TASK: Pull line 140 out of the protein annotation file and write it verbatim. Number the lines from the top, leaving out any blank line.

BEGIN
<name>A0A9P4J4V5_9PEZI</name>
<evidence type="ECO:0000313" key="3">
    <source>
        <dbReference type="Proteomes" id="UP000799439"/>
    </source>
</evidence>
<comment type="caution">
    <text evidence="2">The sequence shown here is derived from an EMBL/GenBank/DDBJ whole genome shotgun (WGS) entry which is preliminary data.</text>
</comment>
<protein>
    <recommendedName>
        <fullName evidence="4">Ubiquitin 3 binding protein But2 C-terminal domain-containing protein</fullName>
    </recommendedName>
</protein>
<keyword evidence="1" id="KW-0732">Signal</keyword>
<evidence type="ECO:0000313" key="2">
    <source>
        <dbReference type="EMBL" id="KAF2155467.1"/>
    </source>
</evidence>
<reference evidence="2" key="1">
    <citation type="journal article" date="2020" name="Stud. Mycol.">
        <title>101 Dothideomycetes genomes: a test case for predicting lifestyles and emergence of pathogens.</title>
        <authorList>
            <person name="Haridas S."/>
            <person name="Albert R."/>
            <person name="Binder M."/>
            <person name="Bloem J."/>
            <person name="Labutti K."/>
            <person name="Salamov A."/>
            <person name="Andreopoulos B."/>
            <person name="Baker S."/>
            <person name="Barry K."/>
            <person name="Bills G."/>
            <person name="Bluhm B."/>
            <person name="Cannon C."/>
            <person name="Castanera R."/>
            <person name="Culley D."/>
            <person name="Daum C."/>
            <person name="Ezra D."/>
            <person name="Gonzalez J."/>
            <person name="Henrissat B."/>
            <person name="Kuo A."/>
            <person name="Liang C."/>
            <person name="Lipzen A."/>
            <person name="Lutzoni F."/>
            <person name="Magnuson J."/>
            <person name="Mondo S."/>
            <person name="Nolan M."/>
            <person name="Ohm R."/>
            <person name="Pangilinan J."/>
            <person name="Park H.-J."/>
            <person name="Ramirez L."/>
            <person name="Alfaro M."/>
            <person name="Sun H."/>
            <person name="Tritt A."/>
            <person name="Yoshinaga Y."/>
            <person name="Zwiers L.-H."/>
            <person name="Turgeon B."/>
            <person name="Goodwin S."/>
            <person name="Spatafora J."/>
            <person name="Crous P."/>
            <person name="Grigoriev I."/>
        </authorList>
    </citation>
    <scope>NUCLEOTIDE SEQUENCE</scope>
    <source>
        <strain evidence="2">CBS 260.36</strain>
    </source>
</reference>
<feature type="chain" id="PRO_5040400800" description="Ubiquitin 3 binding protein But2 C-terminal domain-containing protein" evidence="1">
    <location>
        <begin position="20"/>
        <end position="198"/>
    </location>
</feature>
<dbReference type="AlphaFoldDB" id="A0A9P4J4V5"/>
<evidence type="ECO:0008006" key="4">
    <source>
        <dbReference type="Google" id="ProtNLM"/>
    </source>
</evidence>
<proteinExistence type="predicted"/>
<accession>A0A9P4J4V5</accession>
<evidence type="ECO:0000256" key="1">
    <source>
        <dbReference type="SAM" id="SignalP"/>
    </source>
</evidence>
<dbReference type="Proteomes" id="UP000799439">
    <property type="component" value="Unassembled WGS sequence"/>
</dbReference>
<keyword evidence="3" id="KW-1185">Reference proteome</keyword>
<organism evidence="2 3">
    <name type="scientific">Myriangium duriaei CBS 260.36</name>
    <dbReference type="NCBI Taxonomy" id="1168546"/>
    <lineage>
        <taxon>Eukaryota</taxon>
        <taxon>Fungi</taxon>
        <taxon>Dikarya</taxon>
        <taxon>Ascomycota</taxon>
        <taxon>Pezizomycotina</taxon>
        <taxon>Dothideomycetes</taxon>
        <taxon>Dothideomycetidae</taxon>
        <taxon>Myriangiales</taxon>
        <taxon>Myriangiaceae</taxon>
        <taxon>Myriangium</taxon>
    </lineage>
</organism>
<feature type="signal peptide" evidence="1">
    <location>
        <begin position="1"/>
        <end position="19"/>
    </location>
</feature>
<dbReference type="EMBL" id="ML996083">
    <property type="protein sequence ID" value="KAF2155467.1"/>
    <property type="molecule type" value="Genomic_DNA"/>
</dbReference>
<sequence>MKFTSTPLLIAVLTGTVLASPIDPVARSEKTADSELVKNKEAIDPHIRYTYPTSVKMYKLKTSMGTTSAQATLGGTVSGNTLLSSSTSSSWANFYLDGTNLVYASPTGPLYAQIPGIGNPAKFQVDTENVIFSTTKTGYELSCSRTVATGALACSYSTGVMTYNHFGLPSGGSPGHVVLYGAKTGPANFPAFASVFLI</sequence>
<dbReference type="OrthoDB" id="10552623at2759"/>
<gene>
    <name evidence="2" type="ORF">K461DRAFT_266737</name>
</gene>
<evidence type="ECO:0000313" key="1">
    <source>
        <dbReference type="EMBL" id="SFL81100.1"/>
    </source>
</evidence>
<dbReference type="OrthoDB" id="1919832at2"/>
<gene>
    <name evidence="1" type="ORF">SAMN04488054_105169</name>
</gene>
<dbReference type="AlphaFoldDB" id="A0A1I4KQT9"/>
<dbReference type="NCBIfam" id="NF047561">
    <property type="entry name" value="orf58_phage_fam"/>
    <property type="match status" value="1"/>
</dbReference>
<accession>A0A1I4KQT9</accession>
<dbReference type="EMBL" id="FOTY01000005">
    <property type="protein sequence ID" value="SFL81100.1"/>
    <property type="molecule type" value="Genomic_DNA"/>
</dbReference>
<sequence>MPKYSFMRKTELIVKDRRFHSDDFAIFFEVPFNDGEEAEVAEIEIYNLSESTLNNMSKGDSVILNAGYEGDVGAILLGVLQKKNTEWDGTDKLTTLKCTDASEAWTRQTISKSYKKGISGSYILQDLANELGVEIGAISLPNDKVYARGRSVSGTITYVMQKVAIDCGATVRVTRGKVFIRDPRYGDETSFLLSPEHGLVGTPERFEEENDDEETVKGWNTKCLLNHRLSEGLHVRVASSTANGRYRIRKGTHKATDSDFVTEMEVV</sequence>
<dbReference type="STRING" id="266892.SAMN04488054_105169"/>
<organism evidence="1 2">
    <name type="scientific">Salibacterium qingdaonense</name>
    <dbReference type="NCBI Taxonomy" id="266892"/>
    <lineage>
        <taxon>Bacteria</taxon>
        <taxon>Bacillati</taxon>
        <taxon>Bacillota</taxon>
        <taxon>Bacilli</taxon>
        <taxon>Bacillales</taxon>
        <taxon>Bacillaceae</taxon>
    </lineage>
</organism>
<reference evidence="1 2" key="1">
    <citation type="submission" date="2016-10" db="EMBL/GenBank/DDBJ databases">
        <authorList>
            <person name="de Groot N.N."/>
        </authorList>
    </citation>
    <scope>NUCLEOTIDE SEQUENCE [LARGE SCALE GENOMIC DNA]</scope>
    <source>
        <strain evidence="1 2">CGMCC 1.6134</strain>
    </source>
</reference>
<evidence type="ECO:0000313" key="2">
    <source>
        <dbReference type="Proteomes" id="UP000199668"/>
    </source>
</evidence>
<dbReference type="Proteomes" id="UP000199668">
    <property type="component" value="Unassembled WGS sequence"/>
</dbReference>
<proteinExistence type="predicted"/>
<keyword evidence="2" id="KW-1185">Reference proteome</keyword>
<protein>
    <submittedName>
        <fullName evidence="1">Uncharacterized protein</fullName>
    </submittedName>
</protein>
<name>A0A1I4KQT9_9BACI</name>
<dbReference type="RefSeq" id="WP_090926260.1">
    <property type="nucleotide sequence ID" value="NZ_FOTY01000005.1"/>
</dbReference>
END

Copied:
<dbReference type="EMBL" id="FOTY01000005">